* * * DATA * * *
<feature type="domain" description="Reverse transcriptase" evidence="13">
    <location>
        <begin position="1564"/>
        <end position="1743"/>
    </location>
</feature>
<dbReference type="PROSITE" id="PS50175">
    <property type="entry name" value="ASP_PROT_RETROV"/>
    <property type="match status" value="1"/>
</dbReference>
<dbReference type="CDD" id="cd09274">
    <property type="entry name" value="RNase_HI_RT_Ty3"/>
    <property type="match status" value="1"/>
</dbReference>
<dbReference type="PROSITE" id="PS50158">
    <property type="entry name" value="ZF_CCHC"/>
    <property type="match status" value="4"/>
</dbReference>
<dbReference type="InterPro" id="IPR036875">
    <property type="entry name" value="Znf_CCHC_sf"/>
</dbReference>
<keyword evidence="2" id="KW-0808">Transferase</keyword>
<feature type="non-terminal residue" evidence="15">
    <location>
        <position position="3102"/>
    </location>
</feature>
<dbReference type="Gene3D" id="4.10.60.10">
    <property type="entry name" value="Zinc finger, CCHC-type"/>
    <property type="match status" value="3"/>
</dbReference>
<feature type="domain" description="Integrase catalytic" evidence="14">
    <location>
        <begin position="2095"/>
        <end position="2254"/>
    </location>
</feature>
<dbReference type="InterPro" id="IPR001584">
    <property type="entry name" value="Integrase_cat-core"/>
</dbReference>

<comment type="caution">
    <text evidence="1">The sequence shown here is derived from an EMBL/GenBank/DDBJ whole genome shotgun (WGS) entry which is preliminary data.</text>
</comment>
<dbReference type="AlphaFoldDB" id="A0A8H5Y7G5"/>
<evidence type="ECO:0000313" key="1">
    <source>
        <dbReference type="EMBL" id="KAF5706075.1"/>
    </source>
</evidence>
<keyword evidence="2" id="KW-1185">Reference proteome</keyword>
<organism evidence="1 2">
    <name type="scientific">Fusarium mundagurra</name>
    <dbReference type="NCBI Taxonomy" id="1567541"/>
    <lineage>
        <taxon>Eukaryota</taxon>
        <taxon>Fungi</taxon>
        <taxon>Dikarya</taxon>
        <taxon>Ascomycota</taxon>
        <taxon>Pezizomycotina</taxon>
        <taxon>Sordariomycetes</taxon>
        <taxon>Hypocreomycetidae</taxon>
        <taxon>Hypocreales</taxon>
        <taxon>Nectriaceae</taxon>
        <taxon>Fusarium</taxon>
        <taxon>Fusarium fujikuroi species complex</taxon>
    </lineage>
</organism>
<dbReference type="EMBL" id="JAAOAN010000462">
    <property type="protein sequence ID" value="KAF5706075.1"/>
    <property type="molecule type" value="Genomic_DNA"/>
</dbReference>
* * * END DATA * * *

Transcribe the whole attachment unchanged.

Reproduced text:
<feature type="domain" description="Reverse transcriptase" evidence="13">
    <location>
        <begin position="1564"/>
        <end position="1743"/>
    </location>
</feature>
<dbReference type="PROSITE" id="PS50175">
    <property type="entry name" value="ASP_PROT_RETROV"/>
    <property type="match status" value="1"/>
</dbReference>
<dbReference type="CDD" id="cd09274">
    <property type="entry name" value="RNase_HI_RT_Ty3"/>
    <property type="match status" value="1"/>
</dbReference>
<dbReference type="PROSITE" id="PS50158">
    <property type="entry name" value="ZF_CCHC"/>
    <property type="match status" value="4"/>
</dbReference>
<dbReference type="InterPro" id="IPR036875">
    <property type="entry name" value="Znf_CCHC_sf"/>
</dbReference>
<keyword evidence="2" id="KW-0808">Transferase</keyword>
<feature type="non-terminal residue" evidence="15">
    <location>
        <position position="3102"/>
    </location>
</feature>
<dbReference type="Gene3D" id="4.10.60.10">
    <property type="entry name" value="Zinc finger, CCHC-type"/>
    <property type="match status" value="3"/>
</dbReference>
<feature type="domain" description="Integrase catalytic" evidence="14">
    <location>
        <begin position="2095"/>
        <end position="2254"/>
    </location>
</feature>
<dbReference type="InterPro" id="IPR001584">
    <property type="entry name" value="Integrase_cat-core"/>
</dbReference>

<comment type="caution">
    <text evidence="1">The sequence shown here is derived from an EMBL/GenBank/DDBJ whole genome shotgun (WGS) entry which is preliminary data.</text>
</comment>
<dbReference type="AlphaFoldDB" id="A0A8H5Y7G5"/>
<evidence type="ECO:0000313" key="1">
    <source>
        <dbReference type="EMBL" id="KAF5706075.1"/>
    </source>
</evidence>
<keyword evidence="2" id="KW-1185">Reference proteome</keyword>
<organism evidence="1 2">
    <name type="scientific">Fusarium mundagurra</name>
    <dbReference type="NCBI Taxonomy" id="1567541"/>
    <lineage>
        <taxon>Eukaryota</taxon>
        <taxon>Fungi</taxon>
        <taxon>Dikarya</taxon>
        <taxon>Ascomycota</taxon>
        <taxon>Pezizomycotina</taxon>
        <taxon>Sordariomycetes</taxon>
        <taxon>Hypocreomycetidae</taxon>
        <taxon>Hypocreales</taxon>
        <taxon>Nectriaceae</taxon>
        <taxon>Fusarium</taxon>
        <taxon>Fusarium fujikuroi species complex</taxon>
    </lineage>
</organism>
<dbReference type="EMBL" id="JAAOAN010000462">
    <property type="protein sequence ID" value="KAF5706075.1"/>
    <property type="molecule type" value="Genomic_DNA"/>
</dbReference>